As far as individual genes go, TP53 is kind of a big deal. “It’s considered the guardian of the genome,” says Sharon Savage, clinical director of the Division of Cancer Epidemiology and Genetics (which Fraumeni founded) at the National Cancer Institute. “We say it’s the center of the universe, and it really kind of is.”
That’s because this gene plays a role in all sorts of critical cell processes: cell metabolism, DNA repair, cell death, metabolism in the mitochondria, regulation of the cell cycle and more. Perhaps most importantly of all: TP53 makes sure that cells are only dividing and replicating when they’re supposed to. When a mutation turns this function off, and cell division can continue unchecked, it can result in a tumor.
Finding that TP53 mutations could lead to cancer was nothing new, but realizing that some people had the mutations in their germline, meaning it was in all their cells since birth, was. About 30 percent of Li-Fraumeni patients don’t have the genetic mutation, but it was still a major lead. Thanks to decades of research on TP53 and its ties to cancer in the general population, Li-Fraumeni researchers received a major head start toward understanding the condition.
Cancer After Cancer
A TP53 mutation doesn’t guarantee that a person will have cancer because the body has other methods to keep cell growth in check. But it does greatly increase the risk that cells will turn cancerous — so much so that people with LFS can experience multiple unique cancers in their lifetime.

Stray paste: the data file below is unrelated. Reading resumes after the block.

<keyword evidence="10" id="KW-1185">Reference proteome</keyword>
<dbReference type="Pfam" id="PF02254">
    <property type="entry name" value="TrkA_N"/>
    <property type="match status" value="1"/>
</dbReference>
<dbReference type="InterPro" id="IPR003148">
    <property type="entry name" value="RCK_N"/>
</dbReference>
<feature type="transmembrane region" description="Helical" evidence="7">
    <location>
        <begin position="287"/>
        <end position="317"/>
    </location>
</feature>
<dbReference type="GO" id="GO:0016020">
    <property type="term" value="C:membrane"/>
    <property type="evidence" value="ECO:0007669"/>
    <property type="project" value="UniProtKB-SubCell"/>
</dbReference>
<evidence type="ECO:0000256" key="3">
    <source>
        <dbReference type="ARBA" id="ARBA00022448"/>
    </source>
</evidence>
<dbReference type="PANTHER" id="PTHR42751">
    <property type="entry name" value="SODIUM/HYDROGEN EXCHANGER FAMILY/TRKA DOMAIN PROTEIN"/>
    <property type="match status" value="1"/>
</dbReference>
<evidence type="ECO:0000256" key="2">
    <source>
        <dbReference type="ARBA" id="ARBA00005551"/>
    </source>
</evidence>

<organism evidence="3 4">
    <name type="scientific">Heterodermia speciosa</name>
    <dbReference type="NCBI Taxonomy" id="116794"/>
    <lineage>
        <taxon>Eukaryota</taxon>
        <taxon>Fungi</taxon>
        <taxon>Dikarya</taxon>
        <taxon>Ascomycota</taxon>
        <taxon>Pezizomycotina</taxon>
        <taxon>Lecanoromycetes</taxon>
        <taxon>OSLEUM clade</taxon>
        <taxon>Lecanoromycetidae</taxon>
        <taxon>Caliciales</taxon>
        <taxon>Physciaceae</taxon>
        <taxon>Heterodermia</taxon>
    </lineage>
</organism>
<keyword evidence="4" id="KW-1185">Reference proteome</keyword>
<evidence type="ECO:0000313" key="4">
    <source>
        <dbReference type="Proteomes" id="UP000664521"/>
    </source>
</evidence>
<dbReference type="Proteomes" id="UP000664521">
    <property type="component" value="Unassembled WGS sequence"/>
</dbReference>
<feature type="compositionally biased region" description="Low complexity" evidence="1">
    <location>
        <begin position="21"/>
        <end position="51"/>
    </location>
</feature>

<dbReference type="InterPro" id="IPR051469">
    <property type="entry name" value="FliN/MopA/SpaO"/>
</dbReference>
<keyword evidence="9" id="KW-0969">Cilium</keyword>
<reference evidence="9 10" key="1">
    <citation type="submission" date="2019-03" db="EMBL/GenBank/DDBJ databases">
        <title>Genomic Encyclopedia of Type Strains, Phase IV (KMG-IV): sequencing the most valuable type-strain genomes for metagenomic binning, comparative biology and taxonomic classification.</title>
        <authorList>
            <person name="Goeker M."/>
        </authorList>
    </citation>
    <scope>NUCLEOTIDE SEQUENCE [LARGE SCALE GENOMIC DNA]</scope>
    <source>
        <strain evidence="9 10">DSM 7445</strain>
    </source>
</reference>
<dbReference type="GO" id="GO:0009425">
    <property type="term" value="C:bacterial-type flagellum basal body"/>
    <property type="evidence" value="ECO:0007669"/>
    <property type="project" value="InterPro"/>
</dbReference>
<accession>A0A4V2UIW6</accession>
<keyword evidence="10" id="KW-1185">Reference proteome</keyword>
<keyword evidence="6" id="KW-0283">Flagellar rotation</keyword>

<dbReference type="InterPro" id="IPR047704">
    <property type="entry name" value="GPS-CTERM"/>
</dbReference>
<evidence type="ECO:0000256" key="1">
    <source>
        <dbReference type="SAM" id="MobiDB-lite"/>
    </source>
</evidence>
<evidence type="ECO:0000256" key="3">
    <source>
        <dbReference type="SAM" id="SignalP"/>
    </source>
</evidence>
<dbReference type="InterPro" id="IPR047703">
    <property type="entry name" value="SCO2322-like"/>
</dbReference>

“If you have Li-Fraumeni syndrome, having one cancer doesn’t mean you’re not going to get any others,” says Savage. “In fact, we’ve had people who have gone on to get four, five, six different cancers. Not recurrences — different ones.”
Villa was diagnosed with her third cancer, a sarcoma originating in the bone, this past March. She says that to her, new cancers actually feel less alarming than the return of a previous cancer would. “A recurrence is scarier because it means it’s back, and [the treatment] didn’t work,” she explains.
Still, this most recent diagnosis hit her the hardest. “What’s bad in this case is where it is,” she says. “I’m going to lose half my pelvis.” Villa, a marathon runner, is scheduled for an internal hemipelvectomy, an aggressive procedure to remove the tumor while preserving her leg.
The Latest in Li-Fraumeni Research
Although we know of a genetic root, research still has a long way to go to understand Li-Fraumeni syndrome, says Savage. Even among individuals and families that have the pathogenic version of TP53 in their genome, there’s still a wide range of variation in which cancers they get, how old they are when their first cancer surfaces, and how many cancers they will develop throughout their lifetime. Do specific mutations in TP53 lead to specific cancers? When do people with the same pathogenic versions of TP53 get different types of cancers?
Savage’s research group is working to solve these types of questions with a huge ongoing study that they launched in 2011. It involves over 200 families, with more than 700 affected people overall. Ultimately, they’re hoping to analyze Li-Fraumeni syndrome and TP53 mutations from every angle.